When Self-Service BI Actually Means Self-Service

When Self-Service BI Actually Means Self-Service

Self-service should be an approach to data analysis that grants users the access and ability to work with the information they need to analyze without depleting IT resources and time.

Chris Neumann is Founder and Chief Product Officer for DataHero.

Ease-of-use is paramount for data analysis in today’s fast moving, data-driven business landscape. However, the assumption tied to Business Intelligence (BI) is that the tools are designed solely for analysts, and are rarely consumable by the typical business user. To debunk this perception, companies are largely advertising their solutions as being self-service. But how much credibility do these claims hold? How do we truly help the majority of the business population that needs to work with data, but aren’t trained to do so?

The term “self-service” is most often used for marketing speak but fails to live up to the hype. Self-service should be an approach to data analysis that grants users the access and ability to work with the information they need to analyze without depleting IT resources and time.

We live in an era where applications don’t require users to be experts – take Dropbox and Survey Monkey as examples. Anyone can sign-up and intuitively navigate through these tools and get value immediately. As a result, companies are able to significantly improve both internal operations and how they conduct business externally. Each person is able to accomplish more in a shorter period of time, because the services at-hand don’t require training or a strong understanding of the technology.

Despite this trend, data solutions have lagged, still requiring users to be analysts or data experts, even though everyone now has access to data from a variety of sources. Traditional BI solutions work with data stored in a data warehouse but ignore the data outside of the centralized data system. The issue with this approach is that data not only lives in warehouses, but also lives in services business users rely on everyday – like Microsoft Excel, Google Analytics, Salesforce, HubSpot and more. Why not empower the “average Joe” to derive value from the data no matter where it sits? Digital marketers, sales associates and customer reps make up only a snapshot of the professions that can use data to improve their jobs and make important data-driven decisions.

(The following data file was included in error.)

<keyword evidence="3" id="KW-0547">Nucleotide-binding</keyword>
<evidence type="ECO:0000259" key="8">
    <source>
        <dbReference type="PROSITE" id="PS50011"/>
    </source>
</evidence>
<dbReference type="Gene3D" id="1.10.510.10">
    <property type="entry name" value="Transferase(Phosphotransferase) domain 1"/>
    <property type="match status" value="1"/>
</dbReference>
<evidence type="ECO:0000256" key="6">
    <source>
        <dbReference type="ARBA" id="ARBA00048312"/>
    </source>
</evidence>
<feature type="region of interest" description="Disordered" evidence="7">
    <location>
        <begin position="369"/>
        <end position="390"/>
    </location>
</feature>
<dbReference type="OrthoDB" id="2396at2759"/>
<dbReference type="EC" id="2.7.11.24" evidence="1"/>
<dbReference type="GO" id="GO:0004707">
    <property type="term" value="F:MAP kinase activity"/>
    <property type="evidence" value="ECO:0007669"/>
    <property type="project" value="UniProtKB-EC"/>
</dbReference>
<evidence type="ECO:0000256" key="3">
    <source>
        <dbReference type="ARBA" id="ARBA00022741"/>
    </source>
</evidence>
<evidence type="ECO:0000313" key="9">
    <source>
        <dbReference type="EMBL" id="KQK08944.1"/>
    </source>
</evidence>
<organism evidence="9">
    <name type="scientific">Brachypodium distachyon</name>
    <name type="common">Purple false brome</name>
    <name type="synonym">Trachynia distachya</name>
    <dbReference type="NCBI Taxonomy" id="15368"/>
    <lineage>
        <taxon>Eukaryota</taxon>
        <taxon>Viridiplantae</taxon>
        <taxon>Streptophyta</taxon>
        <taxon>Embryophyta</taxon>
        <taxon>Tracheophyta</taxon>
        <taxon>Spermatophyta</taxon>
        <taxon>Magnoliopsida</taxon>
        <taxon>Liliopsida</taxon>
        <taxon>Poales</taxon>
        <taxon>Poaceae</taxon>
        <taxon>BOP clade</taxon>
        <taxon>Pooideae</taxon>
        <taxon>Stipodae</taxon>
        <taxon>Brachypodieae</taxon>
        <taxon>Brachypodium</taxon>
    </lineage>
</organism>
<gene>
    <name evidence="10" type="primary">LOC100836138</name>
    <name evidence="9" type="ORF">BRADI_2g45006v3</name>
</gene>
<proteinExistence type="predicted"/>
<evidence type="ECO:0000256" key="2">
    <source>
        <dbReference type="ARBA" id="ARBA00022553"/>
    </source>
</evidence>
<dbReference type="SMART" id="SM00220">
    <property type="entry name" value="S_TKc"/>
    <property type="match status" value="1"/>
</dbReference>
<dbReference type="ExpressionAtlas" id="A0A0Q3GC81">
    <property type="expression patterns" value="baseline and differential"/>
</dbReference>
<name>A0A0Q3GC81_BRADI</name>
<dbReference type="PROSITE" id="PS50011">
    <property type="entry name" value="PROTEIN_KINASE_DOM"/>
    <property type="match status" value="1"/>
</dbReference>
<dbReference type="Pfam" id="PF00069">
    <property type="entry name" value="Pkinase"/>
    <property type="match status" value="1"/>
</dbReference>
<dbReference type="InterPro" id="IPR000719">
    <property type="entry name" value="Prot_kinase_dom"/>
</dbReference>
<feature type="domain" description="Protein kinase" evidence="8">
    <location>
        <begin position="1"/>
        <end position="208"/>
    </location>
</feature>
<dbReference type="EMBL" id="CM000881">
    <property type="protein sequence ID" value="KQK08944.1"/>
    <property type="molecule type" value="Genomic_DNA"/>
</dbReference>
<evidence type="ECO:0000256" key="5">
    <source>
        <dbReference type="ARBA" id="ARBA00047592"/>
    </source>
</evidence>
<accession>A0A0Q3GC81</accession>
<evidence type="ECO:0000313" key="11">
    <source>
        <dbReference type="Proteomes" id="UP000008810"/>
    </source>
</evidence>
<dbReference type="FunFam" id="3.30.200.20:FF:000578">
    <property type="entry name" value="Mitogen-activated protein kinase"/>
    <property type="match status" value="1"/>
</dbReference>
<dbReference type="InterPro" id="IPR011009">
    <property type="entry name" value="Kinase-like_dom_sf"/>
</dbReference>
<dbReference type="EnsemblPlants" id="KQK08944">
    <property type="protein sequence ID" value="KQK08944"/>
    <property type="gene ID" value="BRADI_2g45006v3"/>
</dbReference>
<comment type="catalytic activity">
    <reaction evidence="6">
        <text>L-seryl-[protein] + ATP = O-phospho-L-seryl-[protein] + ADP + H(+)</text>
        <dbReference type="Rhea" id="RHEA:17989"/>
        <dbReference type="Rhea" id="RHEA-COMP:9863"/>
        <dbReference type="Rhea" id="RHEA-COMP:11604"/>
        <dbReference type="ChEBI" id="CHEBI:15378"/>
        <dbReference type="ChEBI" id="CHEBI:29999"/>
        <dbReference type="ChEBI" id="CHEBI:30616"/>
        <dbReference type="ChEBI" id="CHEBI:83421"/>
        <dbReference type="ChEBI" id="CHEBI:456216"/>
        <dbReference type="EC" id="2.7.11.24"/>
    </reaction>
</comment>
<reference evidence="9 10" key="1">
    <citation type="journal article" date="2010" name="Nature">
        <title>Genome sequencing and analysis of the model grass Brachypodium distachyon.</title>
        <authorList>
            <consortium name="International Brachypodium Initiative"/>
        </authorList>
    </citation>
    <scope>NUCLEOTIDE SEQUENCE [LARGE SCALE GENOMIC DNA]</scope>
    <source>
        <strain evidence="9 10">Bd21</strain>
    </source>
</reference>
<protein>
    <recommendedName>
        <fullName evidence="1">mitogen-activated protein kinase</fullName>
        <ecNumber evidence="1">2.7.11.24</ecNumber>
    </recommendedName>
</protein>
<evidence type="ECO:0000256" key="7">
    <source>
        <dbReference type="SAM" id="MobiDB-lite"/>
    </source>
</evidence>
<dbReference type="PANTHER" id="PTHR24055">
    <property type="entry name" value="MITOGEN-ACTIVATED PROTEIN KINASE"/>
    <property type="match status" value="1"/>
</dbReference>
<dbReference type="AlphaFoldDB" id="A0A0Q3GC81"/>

Cloud software is overwhelmingly departmental in nature. Often times, different departments’ requests for reports from IT may not take priority, particularly for smaller teams. When using traditional BI tools, it is difficult to justify the cost and time that is required for IT to pull data from cloud services to analyze specific data sets for an individual department.

BI solutions need to rely less on human intervention, and more on automation to eliminate the common pain points that deter business users. Solutions that normalize and classify data automatically from disparate cloud services eliminate custom ETL (extract, transform, load) and ease the burden on IT. By automating ETL and leveraging machine learning classification engines, self-service data analytics becomes a reality. This, in turn, empowers everyday business users to make sense of their data.

The more self-service tools on the market, the less time IT spends on responding to ad-hoc requests from individuals or departments. As a result, IT teams can focus their efforts on effective strategic IT planning and oversight of performance.

In reality, data analysis shouldn’t be difficult. Most of us know the questions we want answered; what we need are solutions that are truly self-service. Luckily for businesses, solutions like Dropbox are paving the way for self-service to become more of the norm across all types of tools and applications. Now, it’s time for companies to view data analysis in the same light.

Industry Perspectives is a content channel at Data Center Knowledge highlighting thought leadership in the data center arena. See our guidelines and submission process for information on participating. View previously published Industry Perspectives in our Knowledge Library.

Hide comments

Comments

  • Allowed HTML tags: <em> <strong> <blockquote> <br> <p>

Plain text

  • No HTML tags allowed.
  • Web page addresses and e-mail addresses turn into links automatically.
  • Lines and paragraphs break automatically.
Publish